Associations Between Adult Attachment Style, Emotion Regulation, and Preschool Children's Food Consumption
The goal of this study was to test 3 serial mediation models of how caregiver adult attachment style influences children's food consumption through its influence on emotion regulation. Three mediators that have been shown to increase the risk for pediatric obesity and that are likely to be influenced by negative emotion regulation strategies in everyday family interactions were chosen: (1) caregiver feeding practices (2) family mealtime routines, and (3) child television (TV) viewing.
A total of 497 primary caregivers of 2.5- to 3.5-year-old children reported on their own attachment style, typical responses to their children's negative affect, feeding styles, mealtime and TV viewing routines, and their children's consumption of healthful and unhealthful foods.
Insecure mothers were more likely to use punishing or dismissing responses to their children's negative affect, and negative emotion regulation predicted the increased use of emotion-related feeding styles and fewer mealtime routines. These variables, in turn, were found to predict children's unhealthful food consumption, documenting serial mediational influences. With respect to TV viewing, caregiver insecurity influenced child food consumption indirectly through its direct effect on child TV viewing.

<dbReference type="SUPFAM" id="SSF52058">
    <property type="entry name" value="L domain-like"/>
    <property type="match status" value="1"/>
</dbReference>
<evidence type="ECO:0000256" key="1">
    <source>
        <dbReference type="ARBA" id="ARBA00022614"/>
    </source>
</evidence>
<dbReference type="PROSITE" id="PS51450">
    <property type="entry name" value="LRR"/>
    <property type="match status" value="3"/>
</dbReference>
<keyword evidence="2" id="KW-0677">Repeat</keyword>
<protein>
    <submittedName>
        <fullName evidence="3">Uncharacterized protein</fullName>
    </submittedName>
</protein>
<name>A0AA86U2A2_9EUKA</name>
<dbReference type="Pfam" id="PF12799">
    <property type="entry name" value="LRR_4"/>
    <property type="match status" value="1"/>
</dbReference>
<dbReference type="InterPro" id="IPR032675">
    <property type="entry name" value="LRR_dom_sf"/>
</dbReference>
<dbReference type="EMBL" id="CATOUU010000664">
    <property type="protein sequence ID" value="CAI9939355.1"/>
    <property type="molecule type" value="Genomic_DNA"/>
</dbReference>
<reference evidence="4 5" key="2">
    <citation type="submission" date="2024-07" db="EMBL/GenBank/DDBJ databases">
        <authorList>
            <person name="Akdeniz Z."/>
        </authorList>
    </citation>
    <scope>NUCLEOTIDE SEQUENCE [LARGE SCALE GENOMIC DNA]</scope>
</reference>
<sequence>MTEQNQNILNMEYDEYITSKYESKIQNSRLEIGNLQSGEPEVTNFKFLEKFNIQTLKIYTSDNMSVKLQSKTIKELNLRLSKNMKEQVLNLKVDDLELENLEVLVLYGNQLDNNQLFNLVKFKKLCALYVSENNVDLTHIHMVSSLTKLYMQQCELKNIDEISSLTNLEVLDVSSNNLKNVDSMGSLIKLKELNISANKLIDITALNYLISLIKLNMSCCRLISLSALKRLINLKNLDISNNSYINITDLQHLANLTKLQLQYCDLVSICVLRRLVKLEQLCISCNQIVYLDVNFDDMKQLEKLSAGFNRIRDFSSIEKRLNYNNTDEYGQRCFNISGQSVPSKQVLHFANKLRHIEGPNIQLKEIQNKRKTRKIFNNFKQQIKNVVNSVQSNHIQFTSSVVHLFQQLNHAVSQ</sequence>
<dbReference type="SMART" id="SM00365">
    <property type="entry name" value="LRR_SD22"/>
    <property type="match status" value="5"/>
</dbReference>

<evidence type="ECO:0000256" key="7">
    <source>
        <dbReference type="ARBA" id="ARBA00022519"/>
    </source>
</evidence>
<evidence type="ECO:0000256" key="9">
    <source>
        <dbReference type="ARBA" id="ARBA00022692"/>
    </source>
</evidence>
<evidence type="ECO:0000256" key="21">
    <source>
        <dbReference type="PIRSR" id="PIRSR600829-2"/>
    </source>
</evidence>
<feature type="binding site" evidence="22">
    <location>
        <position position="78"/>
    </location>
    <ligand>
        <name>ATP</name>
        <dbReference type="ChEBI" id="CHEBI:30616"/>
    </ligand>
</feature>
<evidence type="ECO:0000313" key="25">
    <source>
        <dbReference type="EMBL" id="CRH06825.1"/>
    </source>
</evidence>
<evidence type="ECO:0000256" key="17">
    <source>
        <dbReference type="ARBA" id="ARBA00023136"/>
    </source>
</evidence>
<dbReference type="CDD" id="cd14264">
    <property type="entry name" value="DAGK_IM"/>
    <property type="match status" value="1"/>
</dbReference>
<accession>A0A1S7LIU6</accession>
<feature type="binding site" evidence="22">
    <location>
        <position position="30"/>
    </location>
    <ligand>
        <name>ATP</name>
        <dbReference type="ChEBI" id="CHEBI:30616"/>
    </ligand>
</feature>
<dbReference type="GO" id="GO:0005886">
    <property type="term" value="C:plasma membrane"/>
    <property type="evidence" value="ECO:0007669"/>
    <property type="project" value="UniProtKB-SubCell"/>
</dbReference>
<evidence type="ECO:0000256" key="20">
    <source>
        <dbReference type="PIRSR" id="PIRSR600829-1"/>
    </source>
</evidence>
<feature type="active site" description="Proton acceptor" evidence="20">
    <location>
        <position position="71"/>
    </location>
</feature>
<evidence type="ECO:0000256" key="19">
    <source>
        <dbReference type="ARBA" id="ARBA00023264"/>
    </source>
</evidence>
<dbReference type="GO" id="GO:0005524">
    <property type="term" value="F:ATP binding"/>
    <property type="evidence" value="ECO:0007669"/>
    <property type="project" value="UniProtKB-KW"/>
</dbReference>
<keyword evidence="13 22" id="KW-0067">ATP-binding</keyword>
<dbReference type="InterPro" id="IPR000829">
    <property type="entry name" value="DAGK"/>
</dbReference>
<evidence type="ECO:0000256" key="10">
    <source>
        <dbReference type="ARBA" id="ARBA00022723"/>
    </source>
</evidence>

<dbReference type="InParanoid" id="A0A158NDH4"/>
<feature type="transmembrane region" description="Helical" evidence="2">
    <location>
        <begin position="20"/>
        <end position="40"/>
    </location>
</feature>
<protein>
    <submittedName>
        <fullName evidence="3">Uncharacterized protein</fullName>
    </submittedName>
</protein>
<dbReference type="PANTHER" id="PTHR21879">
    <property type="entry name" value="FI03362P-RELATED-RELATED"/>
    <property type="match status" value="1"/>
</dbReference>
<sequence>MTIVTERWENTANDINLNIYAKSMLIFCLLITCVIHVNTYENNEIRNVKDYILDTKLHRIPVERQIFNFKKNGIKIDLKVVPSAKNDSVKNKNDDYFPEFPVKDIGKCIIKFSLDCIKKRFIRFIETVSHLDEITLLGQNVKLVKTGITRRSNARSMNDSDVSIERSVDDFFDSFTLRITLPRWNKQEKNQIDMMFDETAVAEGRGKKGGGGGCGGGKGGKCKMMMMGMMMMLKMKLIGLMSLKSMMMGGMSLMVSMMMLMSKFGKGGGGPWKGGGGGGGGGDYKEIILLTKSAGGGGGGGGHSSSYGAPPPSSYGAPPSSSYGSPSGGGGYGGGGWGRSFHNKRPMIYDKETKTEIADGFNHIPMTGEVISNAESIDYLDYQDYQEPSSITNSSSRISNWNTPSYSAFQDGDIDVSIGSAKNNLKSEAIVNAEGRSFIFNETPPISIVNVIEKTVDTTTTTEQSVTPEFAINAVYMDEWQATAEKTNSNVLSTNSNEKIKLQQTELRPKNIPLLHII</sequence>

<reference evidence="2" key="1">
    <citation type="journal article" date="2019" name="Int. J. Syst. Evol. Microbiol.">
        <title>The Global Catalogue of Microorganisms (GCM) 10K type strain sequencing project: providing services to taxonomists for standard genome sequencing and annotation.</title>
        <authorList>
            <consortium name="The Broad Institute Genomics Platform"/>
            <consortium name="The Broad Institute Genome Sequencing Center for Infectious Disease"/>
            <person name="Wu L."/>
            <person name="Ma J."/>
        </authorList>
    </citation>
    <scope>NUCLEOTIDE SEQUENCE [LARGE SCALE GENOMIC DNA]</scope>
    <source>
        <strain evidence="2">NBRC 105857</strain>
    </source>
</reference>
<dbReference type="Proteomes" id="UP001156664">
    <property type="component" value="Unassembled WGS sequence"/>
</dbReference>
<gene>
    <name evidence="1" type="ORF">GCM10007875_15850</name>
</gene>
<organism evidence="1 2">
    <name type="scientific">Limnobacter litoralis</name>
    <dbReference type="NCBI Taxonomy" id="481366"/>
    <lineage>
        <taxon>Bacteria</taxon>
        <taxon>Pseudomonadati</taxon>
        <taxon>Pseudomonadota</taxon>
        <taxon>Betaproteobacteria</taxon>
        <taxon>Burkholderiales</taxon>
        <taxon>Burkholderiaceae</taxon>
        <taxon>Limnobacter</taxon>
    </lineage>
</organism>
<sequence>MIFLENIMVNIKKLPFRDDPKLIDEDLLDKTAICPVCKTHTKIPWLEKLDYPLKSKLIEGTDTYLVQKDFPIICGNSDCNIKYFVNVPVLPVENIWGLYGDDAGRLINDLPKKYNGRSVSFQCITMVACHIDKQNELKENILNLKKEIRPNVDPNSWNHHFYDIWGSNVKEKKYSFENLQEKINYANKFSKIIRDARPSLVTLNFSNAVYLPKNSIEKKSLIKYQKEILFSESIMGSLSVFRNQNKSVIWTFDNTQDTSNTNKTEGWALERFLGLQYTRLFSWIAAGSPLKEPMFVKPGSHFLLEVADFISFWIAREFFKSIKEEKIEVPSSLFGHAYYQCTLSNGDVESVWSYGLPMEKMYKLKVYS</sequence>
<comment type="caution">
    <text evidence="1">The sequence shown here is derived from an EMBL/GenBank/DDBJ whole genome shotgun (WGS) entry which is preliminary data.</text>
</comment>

Taken together, these data suggest that insecure attachment may put parents at a risk for using negative emotion regulation strategies in response to their children's distress, which may also have important implications for the interpersonal environment surrounding food and the development of children's early eating behaviors.
Available from: Chiara Pazzagli
- "Similarly, fathers' insecure attachment was related to the severity of the problem. Consistent with the findings of Bost et al. (2014), insecurely attached parents may use negative regulation strategies in response to child distress, with important consequences for interpersonal contexts involving food and the development of children's eating behaviors. Findings for our sample indicated that secure attachment appeared to be a protective factor because children of secure mothers and fathers exhibited the lowest BMIs. "
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ABSTRACT: Within the research area on the determinants of childhood obesity, a relatively new approach is the use of attachment theory to explore the mechanisms underlying children's obesity risk, especially considered as emotion regulation strategies in parent-child relationship. Few are the empirical researches that have addressed this issue. The empirical investigations have used self-report measures to assess adult attachment. In attachment studies, the use of interview methods and/or performance-based instruments is advised to evaluate the entire range of possible adult attachment patterns and comprehensively explain the emotional strategies, correlates, and consequences of individual differences in attachment system functioning. The aim of this study was to explore the extent to which both parents' attachment patterns serve as self-regulative mechanisms related to childhood overweight/obesity by the Adult Attachment Projective Picture System (AAP) in a sample of 44 mothers and fathers of children referred for obesity. Insecure attachment was found as a risk factor both for mothers and fathers. Also unresolved/disorganization was found to play a significant role in childhood obesity. The role of father's attachment was explored and findings suggested considering it in etiology and treatment of childhood obesity.